"That wasn't acceptable," Roberson says. "I knew more and more scrutiny would be placed on medical necessity."
One main cause of the problem was that the discharge process had become so complex, and the utilization review process had become complex, she adds.
The organization tackled the problem by separating the roles case managers typically had and dividing these into the duties performed by a nurse case manager, who would do the utilization review and initial assessment, and the discharge planning case manager, who is a social worker or nurse, Roberson says.
"Staff members wanted to do all of the pieces, but the problem was the priorities were conflicting, and so it was a no-win situation when you had the combined role," Roberson says. "It was a problem of conflicting roles, and the size of our facility wasn't conducive to that model anymore."
Although the seven-year-old case management model had worked well when initiated, health care is constantly evolving, and models should change too, she adds.
"What I told our staff was that we'd hit the backspace button one time and split the role apart," Roberson says. "I wanted to use this opportunity to kick off a collaboration between nursing and case management."
The key was to help nurses understand the changes and how it would impact them.
"I also knew that if we were going to be successful with our length of stay goals, I needed nursing and case management to work like a well-oiled machine," Roberson says. "I needed them to understand that we're a team, and we need each other to be successful for our goal."
Both the vice president of nursing and the vice president of case management agreed with this goal and helped promote the change.
"So, we had a kick-off and invited every case manager and charge nurse and clinical nurse educators who were responsible for education in our division to attend a lunch in a large auditorium," Roberson says. "We played the song 'Life is a Highway' because this was a journey, and we wanted them to see we were on a road and heading somewhere exciting."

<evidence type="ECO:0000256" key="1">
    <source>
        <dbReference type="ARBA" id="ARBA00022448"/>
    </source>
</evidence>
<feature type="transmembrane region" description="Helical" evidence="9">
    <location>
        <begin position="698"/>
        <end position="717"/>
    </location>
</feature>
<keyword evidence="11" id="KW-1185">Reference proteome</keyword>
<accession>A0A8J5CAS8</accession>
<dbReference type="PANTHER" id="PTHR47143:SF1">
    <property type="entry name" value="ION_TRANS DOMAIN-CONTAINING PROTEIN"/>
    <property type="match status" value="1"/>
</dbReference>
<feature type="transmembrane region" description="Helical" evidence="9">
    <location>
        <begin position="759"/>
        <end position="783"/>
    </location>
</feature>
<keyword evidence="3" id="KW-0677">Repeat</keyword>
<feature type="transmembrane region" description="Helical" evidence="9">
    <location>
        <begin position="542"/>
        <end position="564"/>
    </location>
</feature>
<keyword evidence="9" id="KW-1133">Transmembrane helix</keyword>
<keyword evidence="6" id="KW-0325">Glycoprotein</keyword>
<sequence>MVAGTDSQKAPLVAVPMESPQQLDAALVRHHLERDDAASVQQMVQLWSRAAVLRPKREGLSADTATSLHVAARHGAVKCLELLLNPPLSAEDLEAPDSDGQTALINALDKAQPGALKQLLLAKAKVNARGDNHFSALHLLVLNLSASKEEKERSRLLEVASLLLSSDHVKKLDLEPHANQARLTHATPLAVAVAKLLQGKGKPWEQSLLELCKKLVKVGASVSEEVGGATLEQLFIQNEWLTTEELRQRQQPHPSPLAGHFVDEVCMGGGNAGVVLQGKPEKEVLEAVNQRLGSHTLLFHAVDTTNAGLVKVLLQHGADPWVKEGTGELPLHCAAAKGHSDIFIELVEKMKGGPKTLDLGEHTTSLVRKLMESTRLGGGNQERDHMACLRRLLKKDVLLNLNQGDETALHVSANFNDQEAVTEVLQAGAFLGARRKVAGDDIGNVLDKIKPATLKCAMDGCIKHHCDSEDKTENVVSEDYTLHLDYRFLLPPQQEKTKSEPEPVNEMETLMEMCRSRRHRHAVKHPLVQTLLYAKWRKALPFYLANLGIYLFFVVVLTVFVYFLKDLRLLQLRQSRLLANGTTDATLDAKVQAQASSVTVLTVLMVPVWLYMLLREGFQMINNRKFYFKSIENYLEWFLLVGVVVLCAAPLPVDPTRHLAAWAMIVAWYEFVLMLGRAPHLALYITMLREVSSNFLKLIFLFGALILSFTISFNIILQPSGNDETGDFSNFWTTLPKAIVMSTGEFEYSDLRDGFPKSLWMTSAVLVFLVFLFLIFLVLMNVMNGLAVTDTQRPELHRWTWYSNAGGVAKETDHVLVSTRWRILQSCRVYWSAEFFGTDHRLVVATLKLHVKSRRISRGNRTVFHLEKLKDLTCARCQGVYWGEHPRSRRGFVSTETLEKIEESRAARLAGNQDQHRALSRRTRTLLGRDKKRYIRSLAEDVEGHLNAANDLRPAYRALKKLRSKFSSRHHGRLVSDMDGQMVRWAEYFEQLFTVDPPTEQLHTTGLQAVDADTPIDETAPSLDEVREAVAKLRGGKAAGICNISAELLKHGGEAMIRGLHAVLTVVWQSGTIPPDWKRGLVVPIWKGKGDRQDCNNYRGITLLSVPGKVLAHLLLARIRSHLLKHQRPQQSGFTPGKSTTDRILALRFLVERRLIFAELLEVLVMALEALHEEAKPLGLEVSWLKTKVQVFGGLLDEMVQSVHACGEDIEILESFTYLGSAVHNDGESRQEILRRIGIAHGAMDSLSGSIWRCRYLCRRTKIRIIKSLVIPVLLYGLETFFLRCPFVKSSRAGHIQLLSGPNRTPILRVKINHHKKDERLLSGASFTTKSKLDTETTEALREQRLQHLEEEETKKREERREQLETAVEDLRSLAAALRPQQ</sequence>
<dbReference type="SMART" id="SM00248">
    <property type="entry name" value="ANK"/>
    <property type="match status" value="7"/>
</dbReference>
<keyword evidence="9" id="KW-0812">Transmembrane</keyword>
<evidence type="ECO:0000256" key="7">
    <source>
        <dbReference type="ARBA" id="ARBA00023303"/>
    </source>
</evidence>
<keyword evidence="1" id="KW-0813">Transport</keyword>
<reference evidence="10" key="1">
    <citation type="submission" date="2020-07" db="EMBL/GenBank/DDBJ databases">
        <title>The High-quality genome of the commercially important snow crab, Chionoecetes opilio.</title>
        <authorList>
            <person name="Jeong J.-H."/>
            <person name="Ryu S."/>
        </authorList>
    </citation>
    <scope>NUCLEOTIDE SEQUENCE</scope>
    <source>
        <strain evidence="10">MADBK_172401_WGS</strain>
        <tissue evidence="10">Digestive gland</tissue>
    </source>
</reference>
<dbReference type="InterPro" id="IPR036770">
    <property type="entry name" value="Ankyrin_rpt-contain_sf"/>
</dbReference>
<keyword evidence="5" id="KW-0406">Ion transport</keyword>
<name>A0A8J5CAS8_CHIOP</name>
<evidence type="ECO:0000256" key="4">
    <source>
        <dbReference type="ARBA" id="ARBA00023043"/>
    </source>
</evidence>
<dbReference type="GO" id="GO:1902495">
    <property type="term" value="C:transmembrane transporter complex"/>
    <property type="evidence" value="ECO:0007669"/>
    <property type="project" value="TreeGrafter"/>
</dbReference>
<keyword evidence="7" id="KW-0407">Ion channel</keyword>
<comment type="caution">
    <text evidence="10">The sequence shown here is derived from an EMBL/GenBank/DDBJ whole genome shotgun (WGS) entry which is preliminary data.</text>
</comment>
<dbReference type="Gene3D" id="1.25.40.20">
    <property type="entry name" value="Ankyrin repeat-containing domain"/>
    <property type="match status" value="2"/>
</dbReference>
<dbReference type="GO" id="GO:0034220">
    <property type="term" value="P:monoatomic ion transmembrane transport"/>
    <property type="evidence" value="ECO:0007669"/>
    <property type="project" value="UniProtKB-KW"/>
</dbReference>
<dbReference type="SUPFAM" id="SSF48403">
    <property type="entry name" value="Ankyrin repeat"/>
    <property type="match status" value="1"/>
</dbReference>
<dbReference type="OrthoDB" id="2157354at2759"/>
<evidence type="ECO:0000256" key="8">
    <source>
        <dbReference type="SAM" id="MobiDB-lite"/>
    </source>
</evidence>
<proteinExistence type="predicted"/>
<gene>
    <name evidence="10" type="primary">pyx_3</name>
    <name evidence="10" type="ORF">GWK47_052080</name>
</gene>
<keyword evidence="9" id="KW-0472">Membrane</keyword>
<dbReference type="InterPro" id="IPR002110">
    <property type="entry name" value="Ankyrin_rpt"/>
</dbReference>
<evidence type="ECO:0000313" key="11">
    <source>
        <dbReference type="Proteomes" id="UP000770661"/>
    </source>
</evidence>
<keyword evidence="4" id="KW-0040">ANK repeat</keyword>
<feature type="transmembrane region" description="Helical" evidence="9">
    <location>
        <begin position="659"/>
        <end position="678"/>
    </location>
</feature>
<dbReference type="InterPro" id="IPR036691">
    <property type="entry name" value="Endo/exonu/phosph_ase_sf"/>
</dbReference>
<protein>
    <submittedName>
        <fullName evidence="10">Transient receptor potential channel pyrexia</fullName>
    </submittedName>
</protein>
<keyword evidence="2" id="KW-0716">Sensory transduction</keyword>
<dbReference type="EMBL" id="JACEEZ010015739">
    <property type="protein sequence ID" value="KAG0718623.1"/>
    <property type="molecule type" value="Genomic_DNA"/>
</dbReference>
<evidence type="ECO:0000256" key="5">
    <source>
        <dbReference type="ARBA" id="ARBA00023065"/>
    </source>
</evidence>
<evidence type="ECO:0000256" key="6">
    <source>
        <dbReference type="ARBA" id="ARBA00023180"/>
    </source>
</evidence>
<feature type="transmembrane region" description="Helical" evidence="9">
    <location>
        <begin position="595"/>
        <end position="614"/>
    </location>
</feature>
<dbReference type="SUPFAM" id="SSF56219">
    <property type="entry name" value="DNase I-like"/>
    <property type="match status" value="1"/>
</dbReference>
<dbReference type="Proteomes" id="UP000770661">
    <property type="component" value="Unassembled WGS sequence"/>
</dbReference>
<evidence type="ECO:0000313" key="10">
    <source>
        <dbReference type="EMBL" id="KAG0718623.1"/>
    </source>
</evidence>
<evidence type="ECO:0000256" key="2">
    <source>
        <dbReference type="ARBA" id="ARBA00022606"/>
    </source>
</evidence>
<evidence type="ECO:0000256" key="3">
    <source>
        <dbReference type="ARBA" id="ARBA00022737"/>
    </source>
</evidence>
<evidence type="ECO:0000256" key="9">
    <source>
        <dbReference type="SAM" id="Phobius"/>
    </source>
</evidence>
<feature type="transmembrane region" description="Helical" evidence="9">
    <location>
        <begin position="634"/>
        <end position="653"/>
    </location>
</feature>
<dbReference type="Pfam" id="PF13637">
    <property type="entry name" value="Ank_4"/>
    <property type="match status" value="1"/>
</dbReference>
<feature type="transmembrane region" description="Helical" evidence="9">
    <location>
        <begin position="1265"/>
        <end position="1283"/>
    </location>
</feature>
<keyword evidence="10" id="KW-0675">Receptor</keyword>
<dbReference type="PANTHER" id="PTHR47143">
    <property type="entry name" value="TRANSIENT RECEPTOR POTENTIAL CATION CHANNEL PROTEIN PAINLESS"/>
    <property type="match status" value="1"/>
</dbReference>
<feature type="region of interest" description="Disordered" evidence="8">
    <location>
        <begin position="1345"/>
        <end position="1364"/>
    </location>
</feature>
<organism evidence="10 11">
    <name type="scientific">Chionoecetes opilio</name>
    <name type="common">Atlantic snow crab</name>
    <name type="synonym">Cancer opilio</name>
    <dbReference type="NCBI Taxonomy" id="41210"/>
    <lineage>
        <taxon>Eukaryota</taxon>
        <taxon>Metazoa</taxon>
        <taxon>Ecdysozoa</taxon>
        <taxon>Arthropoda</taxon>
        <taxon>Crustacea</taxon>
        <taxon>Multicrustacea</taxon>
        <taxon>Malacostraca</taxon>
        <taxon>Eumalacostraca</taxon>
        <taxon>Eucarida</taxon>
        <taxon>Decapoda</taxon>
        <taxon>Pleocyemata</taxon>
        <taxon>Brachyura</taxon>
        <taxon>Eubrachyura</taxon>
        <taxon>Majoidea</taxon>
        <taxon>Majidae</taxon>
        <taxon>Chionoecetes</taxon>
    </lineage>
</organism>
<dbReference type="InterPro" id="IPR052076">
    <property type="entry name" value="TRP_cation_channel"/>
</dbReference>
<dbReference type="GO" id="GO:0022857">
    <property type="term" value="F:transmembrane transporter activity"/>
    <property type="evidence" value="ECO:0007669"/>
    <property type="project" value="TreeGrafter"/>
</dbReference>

Every nursing unit was represented, and the entire case management team attended, she adds.
The two vice presidents, along with Roberson, spoke at a two-hour session, first having attendees divide into small groups to engage in an ice-breaker exercise.
"Then I explained what was happening in case management and why it was happening," she says. "We explained some of the things we wanted to happen like the daily huddles where we wanted to include our communication to the patient in preparation for discharge."
For example, case managers and nurses will say this to a congestive heart failure patient: "We expect you'll probably be here three to four days, and our goal is to get you back on track as soon as possible," she explains.
Roberson also explained to case manager nurses that these changes were part of the hospital's strategic goals, including the goal to provide quality care for patients.
The kick-off session had its intended effect: The next day, the staff began to hold the huddles and communicate more effectively.
About nine months into the project, Roberson attended a meeting attended mostly by nurses, and the discussion centered around the discharge process.
"One nursing unit was still struggling and hesitant to accept things happening on the other units," she recalls.
But Roberson and other leaders didn't have to explain the project to the struggling unit, because the other nurse managers who had made the change successfully spoke up and quizzed them, asking, "Are you having huddles every morning? These are the ways we have become successful on our unit..."
The key is to embrace collaboration, Roberson suggests.
"Through this process, we've also been able to improve collaboration and relationships with dietary, dietitians, therapists, and all occupational therapy and speech/language pathology," she adds. "We've increased communication between all therapies."
For more information, contact:
Angie Roberson, RN, BSN, CPUM, Director, Case Management, Spartanburg Regional Medical Center, 101 East Wood Street, Spartanburg, SC 29303. Telephone: (864) 560-6649; email: firstname.lastname@example.org.